Decision time: Will barristers join with solicitors to fight legal aid cuts?

Baptism of fire: Gove facing de-facto legal strike

Baptism of fire: Gove facing de-facto legal strike

Something remarkable happened yesterday in Liverpool. Over 100 barristers and solicitors met to discuss cuts to legal aid fees. They came to a shocking conclusion. In a statement following the meeting they said:

"The government recognise that the profession is fragile and yet continue to take grave risks with the stability of the criminal justice system. The message being delivered by individual firms was that they had made an assessment of the cuts that are to be introduced on the July 1st 2015 and January 2016 and that they will not undertake work at this rate. The Bar confirmed that they would not be prepared to undertake any work on any case with a rep order dated on or after Wednesday 1st July in recognition of the damage that these cuts will have upon the independent Bar. It was further proposed that the bar would re-introduce the no-returns policy for all existing cases in the crown court from Wednesday July 1st."

This is a strike. You can't call it that, because it's not allowed. In fact, solicitors are very careful to stress that these meeting involve them coming to individual decisions, it just so happens they all do it in the same room at the same time. But whether it can be officially defined as a strike or not, the outcome would be the same: lawyers are refusing to take on new criminal cases after July 1st. And the no-returns threat is just as severe. If introduced in a couple more large areas of the country, the courts would come juddering to a halt.

No-returns deserves a brief explanation. Barristers' chambers work a bit like a taxi rank – the case comes in, whoever is next in line takes it. Very often, not least because of the creaking inadequacies of the legal system Michael Gove outlined in his speech this week, barristers are forced to miss the start or end of a case, or are unable to be in court to say a few words which need saying. Barristers often have to step in like this, sometimes several times a day. The system relies on this informal arrangement to keep going. If barristers refuse to take part. it quickly falls apart.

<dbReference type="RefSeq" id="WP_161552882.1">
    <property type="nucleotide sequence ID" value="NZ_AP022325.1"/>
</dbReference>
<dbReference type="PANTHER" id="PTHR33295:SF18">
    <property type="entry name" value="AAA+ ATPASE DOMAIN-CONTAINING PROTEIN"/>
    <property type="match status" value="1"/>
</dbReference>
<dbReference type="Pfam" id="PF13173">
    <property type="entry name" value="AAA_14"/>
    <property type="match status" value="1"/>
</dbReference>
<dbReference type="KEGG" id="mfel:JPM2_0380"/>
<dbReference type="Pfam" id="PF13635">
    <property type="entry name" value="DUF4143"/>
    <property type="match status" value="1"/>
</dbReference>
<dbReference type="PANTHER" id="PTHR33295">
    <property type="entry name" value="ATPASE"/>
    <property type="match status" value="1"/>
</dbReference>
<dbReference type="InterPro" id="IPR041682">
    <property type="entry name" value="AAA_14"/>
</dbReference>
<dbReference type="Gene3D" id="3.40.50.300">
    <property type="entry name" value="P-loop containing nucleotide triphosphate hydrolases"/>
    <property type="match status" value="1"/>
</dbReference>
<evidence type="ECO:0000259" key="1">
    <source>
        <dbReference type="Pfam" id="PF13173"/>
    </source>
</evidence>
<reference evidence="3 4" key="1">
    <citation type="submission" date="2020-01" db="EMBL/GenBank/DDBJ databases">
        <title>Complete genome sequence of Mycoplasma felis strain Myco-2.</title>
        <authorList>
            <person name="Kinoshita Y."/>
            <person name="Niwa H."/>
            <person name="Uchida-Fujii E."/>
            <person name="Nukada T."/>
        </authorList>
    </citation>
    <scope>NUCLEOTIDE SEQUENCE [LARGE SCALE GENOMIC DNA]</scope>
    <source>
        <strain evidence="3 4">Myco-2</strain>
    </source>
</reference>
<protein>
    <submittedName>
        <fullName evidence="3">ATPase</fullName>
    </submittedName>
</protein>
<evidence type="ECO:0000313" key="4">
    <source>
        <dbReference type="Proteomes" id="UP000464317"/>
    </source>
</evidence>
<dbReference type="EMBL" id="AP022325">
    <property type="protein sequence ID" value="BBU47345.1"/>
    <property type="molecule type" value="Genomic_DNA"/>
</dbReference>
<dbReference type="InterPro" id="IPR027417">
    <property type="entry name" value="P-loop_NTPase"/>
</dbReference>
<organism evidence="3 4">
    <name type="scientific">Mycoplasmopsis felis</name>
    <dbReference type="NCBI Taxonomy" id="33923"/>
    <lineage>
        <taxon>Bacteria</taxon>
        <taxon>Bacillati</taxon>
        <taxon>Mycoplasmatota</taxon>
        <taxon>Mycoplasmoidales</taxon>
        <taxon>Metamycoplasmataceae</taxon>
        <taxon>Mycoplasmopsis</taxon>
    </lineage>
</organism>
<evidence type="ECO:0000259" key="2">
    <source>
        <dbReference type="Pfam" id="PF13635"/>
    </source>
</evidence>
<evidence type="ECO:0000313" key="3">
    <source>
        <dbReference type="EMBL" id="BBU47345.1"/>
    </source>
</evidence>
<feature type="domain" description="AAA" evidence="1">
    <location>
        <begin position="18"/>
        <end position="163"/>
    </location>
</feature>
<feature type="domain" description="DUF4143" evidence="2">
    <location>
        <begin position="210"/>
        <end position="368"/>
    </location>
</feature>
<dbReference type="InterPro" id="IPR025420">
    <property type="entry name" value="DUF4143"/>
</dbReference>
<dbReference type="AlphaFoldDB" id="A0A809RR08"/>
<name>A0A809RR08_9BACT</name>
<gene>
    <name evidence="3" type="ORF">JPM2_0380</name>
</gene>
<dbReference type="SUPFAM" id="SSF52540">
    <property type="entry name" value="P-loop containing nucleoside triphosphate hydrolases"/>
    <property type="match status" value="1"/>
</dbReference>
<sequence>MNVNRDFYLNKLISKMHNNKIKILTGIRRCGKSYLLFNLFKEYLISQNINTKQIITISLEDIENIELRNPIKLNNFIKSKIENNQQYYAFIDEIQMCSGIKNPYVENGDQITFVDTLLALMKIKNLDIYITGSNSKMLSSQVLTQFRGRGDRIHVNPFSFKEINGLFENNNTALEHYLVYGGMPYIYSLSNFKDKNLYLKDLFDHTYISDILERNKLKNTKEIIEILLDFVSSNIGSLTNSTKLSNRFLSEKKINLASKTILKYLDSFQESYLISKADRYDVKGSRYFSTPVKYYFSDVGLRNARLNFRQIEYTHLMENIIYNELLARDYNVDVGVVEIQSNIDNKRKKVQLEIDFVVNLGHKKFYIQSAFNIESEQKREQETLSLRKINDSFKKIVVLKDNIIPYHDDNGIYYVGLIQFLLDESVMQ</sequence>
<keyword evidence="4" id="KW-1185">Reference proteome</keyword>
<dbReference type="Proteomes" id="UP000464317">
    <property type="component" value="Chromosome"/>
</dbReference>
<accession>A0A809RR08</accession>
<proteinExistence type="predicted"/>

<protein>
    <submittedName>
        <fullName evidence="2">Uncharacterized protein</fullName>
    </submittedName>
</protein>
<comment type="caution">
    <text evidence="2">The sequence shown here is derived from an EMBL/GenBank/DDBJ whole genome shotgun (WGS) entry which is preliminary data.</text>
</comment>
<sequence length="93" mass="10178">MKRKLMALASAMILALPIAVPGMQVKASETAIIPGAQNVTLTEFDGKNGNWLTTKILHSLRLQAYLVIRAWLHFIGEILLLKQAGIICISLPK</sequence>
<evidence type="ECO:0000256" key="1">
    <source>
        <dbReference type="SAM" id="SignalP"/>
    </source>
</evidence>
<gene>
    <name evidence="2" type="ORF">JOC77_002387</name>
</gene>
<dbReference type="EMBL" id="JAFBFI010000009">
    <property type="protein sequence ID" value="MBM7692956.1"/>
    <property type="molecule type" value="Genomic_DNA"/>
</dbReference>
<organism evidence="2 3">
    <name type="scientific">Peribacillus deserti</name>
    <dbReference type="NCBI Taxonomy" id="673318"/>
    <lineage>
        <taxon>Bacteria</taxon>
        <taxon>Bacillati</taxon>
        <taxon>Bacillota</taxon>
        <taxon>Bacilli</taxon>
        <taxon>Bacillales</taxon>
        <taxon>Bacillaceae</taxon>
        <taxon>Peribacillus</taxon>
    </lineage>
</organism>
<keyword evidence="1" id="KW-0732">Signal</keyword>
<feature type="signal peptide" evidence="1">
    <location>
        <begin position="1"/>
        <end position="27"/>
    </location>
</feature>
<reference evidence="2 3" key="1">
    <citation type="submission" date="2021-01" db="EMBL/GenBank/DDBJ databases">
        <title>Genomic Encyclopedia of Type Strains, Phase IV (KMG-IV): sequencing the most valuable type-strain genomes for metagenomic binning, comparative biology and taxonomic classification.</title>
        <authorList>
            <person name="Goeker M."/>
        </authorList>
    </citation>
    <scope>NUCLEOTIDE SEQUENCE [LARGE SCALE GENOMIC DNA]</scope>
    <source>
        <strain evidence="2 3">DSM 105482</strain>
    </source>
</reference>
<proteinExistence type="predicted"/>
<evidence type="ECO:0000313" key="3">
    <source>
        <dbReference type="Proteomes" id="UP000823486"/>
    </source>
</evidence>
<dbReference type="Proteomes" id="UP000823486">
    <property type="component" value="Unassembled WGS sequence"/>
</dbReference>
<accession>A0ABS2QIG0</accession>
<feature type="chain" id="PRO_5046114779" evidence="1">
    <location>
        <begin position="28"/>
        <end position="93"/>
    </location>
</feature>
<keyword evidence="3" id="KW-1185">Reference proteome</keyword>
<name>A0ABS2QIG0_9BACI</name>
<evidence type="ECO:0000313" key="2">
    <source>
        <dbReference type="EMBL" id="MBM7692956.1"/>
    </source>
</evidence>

"It's very likely to spread," a senior solicitor tells me. "I know full well there are meetings going on all over the country over the next 48 to 96 hours. There's meetings today, tomorrow, over the weekend, early next week. Solicitors' firms are deciding on an individual basis whether they can sustain themselves on the basis of the July 1st cut. In many areas they've indicated they can't. In many areas, the Bar is being invited to consider also the policy of no-returns."

London meets on Monday, Manchester before then. Leeds and Bradford meet on Monday. If they follow suit the ramifications would be extreme. The next few days are crucial. Perhaps the problem will be contained. Or Gove could be facing a de-facto national strike.

Everything hinges on solidarity between barristers and solicitors – something which is rarely on display between the two groups. Solicitors are taking on more and more advocacy work, mostly to barristers' irritation. And beyond the natural competition and animosity, justice secretaries have proven adept at encouraging division between the two groups.

In a classic case of divide and rule, the government recently chose not to slash fees for Crown Court advocacy, while at the same time imposing a second tranche of 8.75% cuts on solicitors' criminal legal aid fees. Shortly afterwards, the chair of the Criminal Bar Association announced that "we will not call for barristers to forgo work in opposition to the scheme", despite an internal survey finding 96% of criminal law specialist barristers supported setting up picket lines.

There is a growing sense of anger at national negotiators. The action is now taking place at a grassroots level. In Liverpool solidarity has won out, with barristers going out on the line. It’s unclear whether that sensibility will win out in the rest of the country.

Liverpool has always had a reputation for being strong in this area. Relations in other parts of the country may or may not live up to its example. The next few days will tell.